Don’t let anyone fool you, playing the Ramones ain’t easy, and on that very same Sunday, it becomes apparent that I’m the only one who’ even remotely prepared (as I’ve been practicing the songs sporadically over the past couple months). We can’t even play a single song all the way through, and I curse the fact that I brought Yuengling to our practice. We have three more days to get it right, and I’m starting to get nervous. On Monday we make it through a couple songs and finalize a setlist. On Tuesday we make it through a couple more and decide to add a cover of “Monster Mash” at the end. On Wednesday we make it though the entire setlist… sloppily… ONCE… and, much to my amazement, call it a night. We can’t practice Thursday due to everyone else’s commitments, and the next time we’re playing together is at the Philadelphia party on Friday; the “dress rehearsal.” Justin has made us custom shirts with the Ramones emblem in orange and our names superimposed. It makes me feel a little better, but diverts little from the fact that I’m getting a bad feeling about this. Particularly when I’m packing my drums into my car and I hear Justin say:
“I’ve got a GOOD feeling about this.”
At the Philadelphia party we find out there’s a Misfits cover band playing after us.
“Curses!” I think. “We should have done the Misfits instead!”
I know that we’re not prepared for this show, and I’m right. We start the set with “Rockaway Beach” (MANDATORY opener for any Ramones cover band – no excuses!) and Andrew misses the cue halfway through and ends up playing something different. At the same time, I don’t know what the fuck Ryan has chosen to play instead of the songs we practiced. Luckily, we make it through the set, sloppily, awkwardly, but kicking and screaming.
“Well, let that be a lesson,” I say to myself. “Besides, how much better can the Misfits cover band be?”
As it turns out, the answer to my question is much better. I can’t hear their set clearly through the dark basement room, but it’s painstakingly and embarrassingly obvious that these guys are dishing out a smooth and tight set effortlessly. I must be hallucinating. It must be the Yuengling I’ve been drinking all night.
I remember being there on Halloween night playing, and thinking, “this is the coolest I’ve ever felt.”
So, here I am. Sitting behind the drumkit. In front of a hundred people. At Colormake. On the ramp. Where you came into the story. This is the one that counts.
I hit the crash and hope for the best.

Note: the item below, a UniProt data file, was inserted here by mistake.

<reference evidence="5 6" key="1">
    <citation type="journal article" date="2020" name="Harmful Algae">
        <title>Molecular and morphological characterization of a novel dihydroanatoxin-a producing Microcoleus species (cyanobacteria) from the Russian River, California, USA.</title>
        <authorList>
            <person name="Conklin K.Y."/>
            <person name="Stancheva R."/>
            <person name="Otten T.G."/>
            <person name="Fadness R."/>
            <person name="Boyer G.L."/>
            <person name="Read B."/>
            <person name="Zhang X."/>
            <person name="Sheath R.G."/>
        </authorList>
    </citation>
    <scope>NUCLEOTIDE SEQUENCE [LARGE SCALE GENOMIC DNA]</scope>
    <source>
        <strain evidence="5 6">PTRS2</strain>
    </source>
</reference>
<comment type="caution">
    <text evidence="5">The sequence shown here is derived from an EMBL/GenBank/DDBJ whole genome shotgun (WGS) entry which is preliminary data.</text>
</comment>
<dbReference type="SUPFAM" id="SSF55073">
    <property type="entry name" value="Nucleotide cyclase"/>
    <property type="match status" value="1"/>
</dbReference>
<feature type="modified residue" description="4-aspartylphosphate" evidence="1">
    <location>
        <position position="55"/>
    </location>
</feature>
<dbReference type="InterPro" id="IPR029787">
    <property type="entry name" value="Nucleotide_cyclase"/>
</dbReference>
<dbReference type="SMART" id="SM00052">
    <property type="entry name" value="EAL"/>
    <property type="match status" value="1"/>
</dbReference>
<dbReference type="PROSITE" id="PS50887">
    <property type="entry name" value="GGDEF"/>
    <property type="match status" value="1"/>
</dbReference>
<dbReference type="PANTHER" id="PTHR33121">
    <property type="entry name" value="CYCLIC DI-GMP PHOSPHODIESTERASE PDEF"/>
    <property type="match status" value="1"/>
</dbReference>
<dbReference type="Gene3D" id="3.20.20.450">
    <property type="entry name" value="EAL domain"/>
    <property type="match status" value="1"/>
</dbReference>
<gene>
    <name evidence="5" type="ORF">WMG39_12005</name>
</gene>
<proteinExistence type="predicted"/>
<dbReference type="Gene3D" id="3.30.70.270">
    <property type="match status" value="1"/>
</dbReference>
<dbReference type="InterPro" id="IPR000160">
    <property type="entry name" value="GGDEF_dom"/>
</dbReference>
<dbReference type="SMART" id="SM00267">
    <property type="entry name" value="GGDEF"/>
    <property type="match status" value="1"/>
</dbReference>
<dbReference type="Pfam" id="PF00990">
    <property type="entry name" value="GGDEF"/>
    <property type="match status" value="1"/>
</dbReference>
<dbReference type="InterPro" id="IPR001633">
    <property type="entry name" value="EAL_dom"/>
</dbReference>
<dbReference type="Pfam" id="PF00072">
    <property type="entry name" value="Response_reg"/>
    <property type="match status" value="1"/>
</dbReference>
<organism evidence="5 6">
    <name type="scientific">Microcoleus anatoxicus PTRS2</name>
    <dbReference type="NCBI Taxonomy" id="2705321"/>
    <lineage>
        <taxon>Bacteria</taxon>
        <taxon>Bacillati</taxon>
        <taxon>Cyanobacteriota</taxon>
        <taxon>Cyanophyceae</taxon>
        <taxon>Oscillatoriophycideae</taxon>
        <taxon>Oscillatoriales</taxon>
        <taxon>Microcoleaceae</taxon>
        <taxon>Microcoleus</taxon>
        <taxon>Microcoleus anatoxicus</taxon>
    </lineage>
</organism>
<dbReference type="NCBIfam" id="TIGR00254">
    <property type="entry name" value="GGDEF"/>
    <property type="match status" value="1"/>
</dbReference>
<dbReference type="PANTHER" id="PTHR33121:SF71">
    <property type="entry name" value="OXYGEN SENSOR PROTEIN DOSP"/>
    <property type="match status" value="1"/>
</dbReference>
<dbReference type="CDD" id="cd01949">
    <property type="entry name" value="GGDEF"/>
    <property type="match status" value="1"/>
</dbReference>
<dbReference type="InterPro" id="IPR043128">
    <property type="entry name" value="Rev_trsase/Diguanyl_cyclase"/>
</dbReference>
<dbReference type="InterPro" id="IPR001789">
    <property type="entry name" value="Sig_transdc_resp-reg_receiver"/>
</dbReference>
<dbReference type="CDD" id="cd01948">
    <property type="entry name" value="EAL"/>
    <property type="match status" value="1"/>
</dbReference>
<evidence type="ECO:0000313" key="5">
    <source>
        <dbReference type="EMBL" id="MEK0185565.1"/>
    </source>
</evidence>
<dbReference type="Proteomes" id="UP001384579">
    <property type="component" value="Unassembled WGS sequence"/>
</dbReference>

We sound good this time. Better than I expected. Rockaway Beach is sounding better than ever.
“OK, Ollie, do everything you can to stop any mistakes from happening.”
So, I start singing the words along at the top of my lungs just in case someone in the band gets confused as to what part of the song we’re at. Much to my surprise, we don’t need it, because our playing tonight is tight, and it makes me smile. I take off my leather jacket and this time let the drums really have it; “Teenage Lobotomy.” I look around and everyone is having a good time. Ryan’s walking on the vert and keeping control, Justin’s owning the crowd, and Andrew is singing right along with me. This is what I was hoping for! “Do You Remember Rock ‘N’ Roll Radio?” People from the crowd are making their way on ‘stage’ and singing along in the microphones. It seems like they do.
The set blazes by; “Sheena is a Punk Rocker,” “The KKK Took My Baby Away,” “Do You Wanna Dance?” “Beat on the Brat,” and our own rendition of “Monster Mash.” Every beat is there, every transition is made, and every word is spot on. I can’t see the crowd, but I can hear them having a good time. It’s nothing short of a miracle. We end the set, and thank the crowd. I take off my wig immediately and go outside to get some fresh air. Everyone’s congratulating us on the set, and I’m eternally grateful to them.
Later that night, after numerous beers, many familiar faces, and countless stories with friends, I’m driving home, with my drums in the backseat of my car and my leather jacket on thinking about the show. This time I know it’s not the Yuengling. Bill was right.
It’s the coolest I’ve ever felt.
Ollie Mikse is a graduate anti-student at Penn State Hershey. When the professors aren’t looking, he does freelance writing for Ground Control Magazine, Punknews.org, and sometimes, Razorcake. In between hazy days and sleepless night, he spends his time with his band The Ottomans and his mistress Red Sound Records. Photos by Britany Ziegenhagen.